growth rate of world income (z) and other variables. (For details, see
below, Appendix 1.)

By including Z (world income) as an independent variable in a model
explaining Y (national income), Thirlwall uses a world system variable
(mega-level, namely, Z) in order to explain a national variable
(macro-level, namely, Y). This leads to my:


Thirlwall's Z (world aggregate income) is the world-system equivalent
of Keynes's Y (national aggregate income).

Thirlwall uses Z as an independent variable. No harm is done if we
entertain the notion that Z could be a dependent variable. This leads to my:


Thirlwall's Z (world aggregate income) is to world system economics
(megaeconomics) what Keynes's Y is to macroeconomics -- namely,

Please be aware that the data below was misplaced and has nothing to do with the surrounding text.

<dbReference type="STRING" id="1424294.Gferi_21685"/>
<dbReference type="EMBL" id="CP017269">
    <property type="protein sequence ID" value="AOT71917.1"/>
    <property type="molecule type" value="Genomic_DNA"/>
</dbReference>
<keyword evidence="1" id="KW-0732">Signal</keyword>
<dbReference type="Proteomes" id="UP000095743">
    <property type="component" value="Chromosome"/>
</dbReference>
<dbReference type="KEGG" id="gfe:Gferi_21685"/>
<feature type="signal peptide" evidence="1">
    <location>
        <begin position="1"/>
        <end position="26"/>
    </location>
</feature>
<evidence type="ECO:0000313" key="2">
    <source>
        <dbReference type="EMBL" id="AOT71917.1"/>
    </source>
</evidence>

the grand dependent variable ("the quaesitum", as Keynes calls it).

Rounding this out, we can add:


World income (Z) and its corresponding world GDP have several dimensions
which are of interest to both the World(-)System school and the
Post(-)Keynesian school, namely:

history of Z [apology to AGF for a cheap shot on this one]
politics of Z
magnitude of Z
distribution of Z
growth of Z
content of Z [ in the sense of,
"ecologically sustainable or not"]


I submit that Thirlwall's Z is an excellent analytic device for linking
World(-)System Theory and Post(-)Keynesian Theory (and, hopefully, some
action as well).

This linkage operation involves also a linking of two levels of analysis
(which is taken for granted in WS, but needs to be made explicit in PK).